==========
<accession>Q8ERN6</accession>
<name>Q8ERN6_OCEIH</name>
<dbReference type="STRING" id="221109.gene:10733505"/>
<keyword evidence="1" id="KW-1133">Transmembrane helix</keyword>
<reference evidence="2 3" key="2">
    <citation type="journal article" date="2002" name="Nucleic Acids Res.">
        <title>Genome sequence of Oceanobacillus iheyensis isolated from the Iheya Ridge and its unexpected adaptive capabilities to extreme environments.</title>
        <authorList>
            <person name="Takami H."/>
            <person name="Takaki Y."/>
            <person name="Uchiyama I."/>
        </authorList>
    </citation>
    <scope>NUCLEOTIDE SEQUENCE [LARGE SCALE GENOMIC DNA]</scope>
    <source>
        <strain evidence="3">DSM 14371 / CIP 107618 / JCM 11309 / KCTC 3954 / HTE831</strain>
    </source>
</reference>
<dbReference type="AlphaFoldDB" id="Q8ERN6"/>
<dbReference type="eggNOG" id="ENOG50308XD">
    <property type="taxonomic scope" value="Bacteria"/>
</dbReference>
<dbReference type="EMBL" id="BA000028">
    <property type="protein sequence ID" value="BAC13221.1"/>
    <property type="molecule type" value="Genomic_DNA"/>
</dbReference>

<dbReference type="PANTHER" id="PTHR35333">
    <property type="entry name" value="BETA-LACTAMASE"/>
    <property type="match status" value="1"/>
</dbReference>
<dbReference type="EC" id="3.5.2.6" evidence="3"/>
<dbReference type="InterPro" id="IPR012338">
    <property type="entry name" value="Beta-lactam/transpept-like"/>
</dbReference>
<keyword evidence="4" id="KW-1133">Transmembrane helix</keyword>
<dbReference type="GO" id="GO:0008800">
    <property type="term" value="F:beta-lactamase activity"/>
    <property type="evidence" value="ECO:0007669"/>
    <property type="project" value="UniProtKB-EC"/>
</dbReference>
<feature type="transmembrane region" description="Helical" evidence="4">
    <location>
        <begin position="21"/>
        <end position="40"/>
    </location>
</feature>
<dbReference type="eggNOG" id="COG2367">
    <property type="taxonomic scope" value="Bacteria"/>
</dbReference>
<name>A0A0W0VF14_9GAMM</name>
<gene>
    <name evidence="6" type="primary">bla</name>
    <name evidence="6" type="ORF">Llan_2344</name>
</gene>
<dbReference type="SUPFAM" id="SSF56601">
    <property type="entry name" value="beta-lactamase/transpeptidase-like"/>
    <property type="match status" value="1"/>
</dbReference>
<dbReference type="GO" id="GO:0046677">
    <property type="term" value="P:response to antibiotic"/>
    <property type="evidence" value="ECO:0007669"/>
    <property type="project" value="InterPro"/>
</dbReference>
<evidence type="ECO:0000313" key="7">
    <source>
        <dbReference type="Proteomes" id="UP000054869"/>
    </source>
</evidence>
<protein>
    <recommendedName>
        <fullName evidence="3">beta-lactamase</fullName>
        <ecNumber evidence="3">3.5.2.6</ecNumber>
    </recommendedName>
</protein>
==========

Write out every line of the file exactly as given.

<accession>Q8ERN6</accession>
<name>Q8ERN6_OCEIH</name>
<dbReference type="STRING" id="221109.gene:10733505"/>
<keyword evidence="1" id="KW-1133">Transmembrane helix</keyword>
<reference evidence="2 3" key="2">
    <citation type="journal article" date="2002" name="Nucleic Acids Res.">
        <title>Genome sequence of Oceanobacillus iheyensis isolated from the Iheya Ridge and its unexpected adaptive capabilities to extreme environments.</title>
        <authorList>
            <person name="Takami H."/>
            <person name="Takaki Y."/>
            <person name="Uchiyama I."/>
        </authorList>
    </citation>
    <scope>NUCLEOTIDE SEQUENCE [LARGE SCALE GENOMIC DNA]</scope>
    <source>
        <strain evidence="3">DSM 14371 / CIP 107618 / JCM 11309 / KCTC 3954 / HTE831</strain>
    </source>
</reference>
<dbReference type="AlphaFoldDB" id="Q8ERN6"/>
<dbReference type="eggNOG" id="ENOG50308XD">
    <property type="taxonomic scope" value="Bacteria"/>
</dbReference>
<dbReference type="EMBL" id="BA000028">
    <property type="protein sequence ID" value="BAC13221.1"/>
    <property type="molecule type" value="Genomic_DNA"/>
</dbReference>

<dbReference type="PANTHER" id="PTHR35333">
    <property type="entry name" value="BETA-LACTAMASE"/>
    <property type="match status" value="1"/>
</dbReference>
<dbReference type="EC" id="3.5.2.6" evidence="3"/>
<dbReference type="InterPro" id="IPR012338">
    <property type="entry name" value="Beta-lactam/transpept-like"/>
</dbReference>
<keyword evidence="4" id="KW-1133">Transmembrane helix</keyword>
<dbReference type="GO" id="GO:0008800">
    <property type="term" value="F:beta-lactamase activity"/>
    <property type="evidence" value="ECO:0007669"/>
    <property type="project" value="UniProtKB-EC"/>
</dbReference>
<feature type="transmembrane region" description="Helical" evidence="4">
    <location>
        <begin position="21"/>
        <end position="40"/>
    </location>
</feature>
<dbReference type="eggNOG" id="COG2367">
    <property type="taxonomic scope" value="Bacteria"/>
</dbReference>
<name>A0A0W0VF14_9GAMM</name>
<gene>
    <name evidence="6" type="primary">bla</name>
    <name evidence="6" type="ORF">Llan_2344</name>
</gene>
<dbReference type="SUPFAM" id="SSF56601">
    <property type="entry name" value="beta-lactamase/transpeptidase-like"/>
    <property type="match status" value="1"/>
</dbReference>
<dbReference type="GO" id="GO:0046677">
    <property type="term" value="P:response to antibiotic"/>
    <property type="evidence" value="ECO:0007669"/>
    <property type="project" value="InterPro"/>
</dbReference>
<evidence type="ECO:0000313" key="7">
    <source>
        <dbReference type="Proteomes" id="UP000054869"/>
    </source>
</evidence>
<protein>
    <recommendedName>
        <fullName evidence="3">beta-lactamase</fullName>
        <ecNumber evidence="3">3.5.2.6</ecNumber>
    </recommendedName>
</protein>